We all dream of crystal clear blue waters and getting shacked in perfect barrels, so when the opportunity for an Indo surf trip arises it’s hard not to start dreaming of warm tropical waters and perfect waves. However, if you’ve decided upon Bali for your trip you may bargain for more than you set out for. Here’s somethings to prepare for when visiting Bali:



  1. Corrupt cops

Bali has become insanely busy for tourists over the years, with its proximity to Australia it’s no wonder it’s becoming a very popular holiday destination for Aussies. But, of course, you’ll find all nationalities that have been lured in by the tropical climate, beaches, and cheap living. The state of overdevelopment hasn’t deterred many from visiting and often when tourists land they’ll want to explore the island. Whether you choose to hire a motorbike or car, you’ll soon run into Bali’s notoriously corrupt cops out for some quick bucks.

They will specifically target tourists because they are unaware of local laws, don’t speak Indonesian and of course, walking ATM’s to the local cops. Often, they’ll pull you over and ask to see a local Indonesian driving license, which of course they know you don’t have. Now, it’s because of my first few stings that I always bring with me an international driving license. The more documentation you bring with you the better. If they are still insistent on you handing over some money, you can either stand your ground or just hand them over what you have in your pocket to be on your way. For the latter, I make sure I only have a small amount of Indonesian Rupiah and don’t have any credit cards or other forms of ID they could hold to ransom. Often, they’ll just tire of trying to extort you for more money and let you on your way.


  1. Bali Belly

Another inherent danger of visiting Bali, is Bali belly. Whilst, you can never get bored of those sumptuous Nasi Gorengs, get a bad one and you’ll be wishing you never set foot in that dodgy warung, down the road. For this reason, I’m very careful to do some due diligence on the places I choose to eat, and if I’m not confident in the hygienic practices of the kitchen I’ll simply go to the supermarket and shop.

Dominick Taylor - Indonesia 3

  1. Insane Traffic

Need to go somewhere fast on the island, you can pretty much forget about it unless you’re only traveling a short distance from the airport to say the Bukit. Renting a motorbike sometimes helps in this respect, but the way the Balinese drive is also fought with dangers when riding one. For this reason, it’s best to set out super early if you’re heading somewhere of substantial distance.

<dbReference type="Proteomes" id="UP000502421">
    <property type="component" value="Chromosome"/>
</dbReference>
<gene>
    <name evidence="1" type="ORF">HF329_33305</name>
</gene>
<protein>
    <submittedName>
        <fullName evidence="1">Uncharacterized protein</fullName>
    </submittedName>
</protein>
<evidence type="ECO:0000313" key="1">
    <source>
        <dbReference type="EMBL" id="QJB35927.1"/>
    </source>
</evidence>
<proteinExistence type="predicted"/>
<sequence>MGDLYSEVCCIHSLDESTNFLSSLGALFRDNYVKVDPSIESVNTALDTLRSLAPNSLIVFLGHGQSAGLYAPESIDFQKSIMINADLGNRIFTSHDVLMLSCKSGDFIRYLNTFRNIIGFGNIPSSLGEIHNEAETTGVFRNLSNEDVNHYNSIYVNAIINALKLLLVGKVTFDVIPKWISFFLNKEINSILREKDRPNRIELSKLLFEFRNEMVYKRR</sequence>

1. Crowds

The crowd factor in Bali has to be at an all-time high these days. Whether that’s on Padang Padang beach, or in the line-up. It seems every man and his dog wants a piece of the action. Expect a lot of hostility from other surfers, and not necessarily locals, often foreign surfers are just as worse. Even if you wake up super early, guaranteed the likes of Ulu’s, Padang Padang, Canggu etc. will already be more surfers out than you’d like. It’s for this reason you need to be careful with the time of year, avoid long holiday breaks such as Easter, Christmas and especially “Schoolies” when young Aussies come over and cause havoc on the island. Even if you pick a low season time to visit, chances are people will have had the same thought and you’ll still have to contend with the crowds.

  1. Reef Cuts & Accidents

 Both land and sea present certain dangers on Bali. The land, because of the way people drive and this often encourages the same reckless behaviour in foreigners as well. The sea, because many surf breaks have sharp coral which is easy to cut yourself on if you’re not wearing booties. If you do get a reef cut, make sure you treat as quickly as possible. Stay out of the water and ideally out of the country as the high humidity will create problems for the healing.

General: Bali is a tropical island in Indonesia. It is a very popular tourist destination and is known for its volcanic mountains, iconic rice paddies, temples, beaches and reefs, wildlife and meditation/yoga retreats. Although, Balinese is the official language, common use language on the island  is Bahasa Indonesian and English.
Currency: Indonesian Rupiah. Prices are comparitively cheaper to most Western countries. Expect to barter for goods and services.
Getting there: There are regular daily flights from low-cost carriers such as JetStar, AirAsia etc. within Asia. Most major airlines will also have routes, usually indirectly via Jakarta.
More information can be obtained from the Bali Tourism board website balitourismboard.or.id  and shaka-surf.com 
 Dominick Taylor - Indonesia 1

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